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New mural going up in Coffee County

This week, Tullahoma residents will see a new mural pop up in the downtown corridor. Last summer, nonprofit DMA-events applied for and received an Arts Build Communities grant through the Tennessee Arts Commission on behalf of the Coffee County Literacy Council. Ascend Federal Credit Union stepped in to provide the additional funding needed to move the project forward.

“Ascend has always had such a big presence in this community and does a lot of good for so many local organizations,” says DMA-events President Kristin Luna, a Tullahoma native. “We’re thrilled to team up with the company on this positive piece promoting literacy in both my hometown and theirs.”

The Literacy Council was founded in 1988 with the guiding purpose to provide education for those who don’t have a high school diploma, as well as supply resources and materials like books to the schools in Coffee County. Two years ago, the council launched a program in the county jail to provide classes to the incarcerated, many of whom were without a high school diploma. To date, more than 100 inmates have successfully completed the course and graduated; when they leave prison, they have a credential to help them get a job, which aids their families and the local economy while simultaneously reducing recidivism.

Due to a mall renovation, the Book Shelf—the public-facing arm of Coffee County’s Literacy Council that funds many of the nonprofit’s efforts—was relocated to a city-owned building with low visibility along the railroad in April 2021. In September, Luna and her partner Scott van Velsor put a fresh coat of paint on the secondhand bookstore’s building and adjoining cinderblock wall, which is owned by Sharon and Norman Blair of Memories Antiques. The Blair’s have been partners in previous mural projects and have again donated their wall for this community public art. In turn, DMA tapped Eric “Mobe” Bass to paint a literature-themed mural as a way to spread awareness about the work the Book Shelf is doing for literacy.

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“Ascend’s hometown is Tullahoma, and we have tremendous pride in this city,” said Caren Gabriel, president and CEO of Ascend Federal Credit Union. “This mural makes our downtown area even more beautiful and encourages literacy, a worthy and beneficial cause. Ascend is also committed to educating Middle Tennesseans about financial literacy and the benefits of money management, budgeting and investing.”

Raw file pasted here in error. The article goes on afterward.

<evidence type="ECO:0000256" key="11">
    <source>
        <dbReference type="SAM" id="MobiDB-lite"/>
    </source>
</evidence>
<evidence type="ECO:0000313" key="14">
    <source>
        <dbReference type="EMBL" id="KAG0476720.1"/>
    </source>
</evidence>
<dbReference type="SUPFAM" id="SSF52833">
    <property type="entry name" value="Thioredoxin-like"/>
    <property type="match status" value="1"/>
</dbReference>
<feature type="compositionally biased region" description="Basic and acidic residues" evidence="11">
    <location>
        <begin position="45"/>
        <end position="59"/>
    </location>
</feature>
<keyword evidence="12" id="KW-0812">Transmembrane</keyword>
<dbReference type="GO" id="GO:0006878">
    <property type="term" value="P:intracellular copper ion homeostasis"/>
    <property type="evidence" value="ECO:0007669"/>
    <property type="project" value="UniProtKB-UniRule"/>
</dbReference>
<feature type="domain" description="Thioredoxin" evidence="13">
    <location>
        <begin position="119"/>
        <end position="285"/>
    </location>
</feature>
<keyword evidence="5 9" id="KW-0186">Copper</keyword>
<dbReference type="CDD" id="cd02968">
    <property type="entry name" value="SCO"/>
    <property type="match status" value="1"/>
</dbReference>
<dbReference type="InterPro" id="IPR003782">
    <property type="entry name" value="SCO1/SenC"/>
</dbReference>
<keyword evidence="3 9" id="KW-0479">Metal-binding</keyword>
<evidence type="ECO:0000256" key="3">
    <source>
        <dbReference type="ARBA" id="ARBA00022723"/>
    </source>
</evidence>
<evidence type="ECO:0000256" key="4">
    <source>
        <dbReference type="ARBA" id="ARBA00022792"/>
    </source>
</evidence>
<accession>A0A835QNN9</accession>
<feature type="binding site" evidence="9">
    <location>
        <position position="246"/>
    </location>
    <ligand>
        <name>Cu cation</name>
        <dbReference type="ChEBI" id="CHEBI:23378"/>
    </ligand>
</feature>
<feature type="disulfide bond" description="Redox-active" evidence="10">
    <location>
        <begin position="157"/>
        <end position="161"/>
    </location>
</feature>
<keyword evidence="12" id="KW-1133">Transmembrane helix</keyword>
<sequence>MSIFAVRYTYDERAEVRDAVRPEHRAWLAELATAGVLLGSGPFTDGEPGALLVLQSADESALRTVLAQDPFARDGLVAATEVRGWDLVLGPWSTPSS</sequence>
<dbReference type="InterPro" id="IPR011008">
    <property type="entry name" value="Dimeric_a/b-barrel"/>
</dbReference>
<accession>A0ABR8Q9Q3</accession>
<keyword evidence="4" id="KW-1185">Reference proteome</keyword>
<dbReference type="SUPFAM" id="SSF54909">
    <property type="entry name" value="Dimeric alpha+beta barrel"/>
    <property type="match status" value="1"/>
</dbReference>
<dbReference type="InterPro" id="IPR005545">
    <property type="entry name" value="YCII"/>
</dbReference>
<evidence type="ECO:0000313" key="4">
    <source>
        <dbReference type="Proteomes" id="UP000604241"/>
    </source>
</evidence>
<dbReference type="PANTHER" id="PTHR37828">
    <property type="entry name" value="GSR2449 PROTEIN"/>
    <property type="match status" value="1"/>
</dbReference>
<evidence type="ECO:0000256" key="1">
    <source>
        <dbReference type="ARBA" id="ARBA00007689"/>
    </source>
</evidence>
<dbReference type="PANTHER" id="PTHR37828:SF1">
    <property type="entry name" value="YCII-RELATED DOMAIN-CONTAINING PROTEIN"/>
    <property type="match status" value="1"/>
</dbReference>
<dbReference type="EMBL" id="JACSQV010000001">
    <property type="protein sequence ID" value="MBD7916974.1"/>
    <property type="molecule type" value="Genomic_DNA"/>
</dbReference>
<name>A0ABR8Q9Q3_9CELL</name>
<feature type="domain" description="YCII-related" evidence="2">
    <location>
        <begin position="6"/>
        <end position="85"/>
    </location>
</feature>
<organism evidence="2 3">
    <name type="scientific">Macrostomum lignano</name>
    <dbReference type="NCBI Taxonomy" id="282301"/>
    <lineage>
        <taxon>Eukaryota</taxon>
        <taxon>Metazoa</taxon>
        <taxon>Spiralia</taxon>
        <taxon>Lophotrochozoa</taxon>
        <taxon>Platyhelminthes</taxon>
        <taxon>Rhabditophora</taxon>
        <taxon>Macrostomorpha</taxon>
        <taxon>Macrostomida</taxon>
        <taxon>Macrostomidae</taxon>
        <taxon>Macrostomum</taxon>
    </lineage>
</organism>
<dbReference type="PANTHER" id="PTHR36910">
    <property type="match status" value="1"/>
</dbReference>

About Eric Bass

Eric “Mobe” Bass is one of the most prolific artists in the Southeast. His artistic process began as a child rooting from real life experience and heartbreak; now, his primary source of inspiration for his richly diverse subject matter comes from being a father, as well as exploring nature, hiking and rock climbing.

His art is characterized by realistic portraiture and a playful use of light sources. Mobe’s works are displayed in several private residences throughout the world, as well as on hundreds of public walls in Nashville and other cities across the United States. This will be his third mural in Coffee County for DMA-events.

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About DMA-events, Inc.

Kristin Luna and Scott van Velsor started 501(c)(3) DMA-events in May 2018 as a way to harness and inspire the imaginative spirit found in all of humanity by removing some of the barriers to entry of the creative process. In April, DMA-event’s Walls for Women program was awarded the Daughters of the American Revolution’s state public relations and media award for commitment to historic preservation, education and patriotism consistent with the DAR mission. Filmmaker Colin Shuran also made a documentary about the program titled Walls for Women that has been accepted at festivals like the Toronto Independent Film Festival.

For more information, interviews and images, please contact DMA-events President Kristin Luna at or 931-808-9165.

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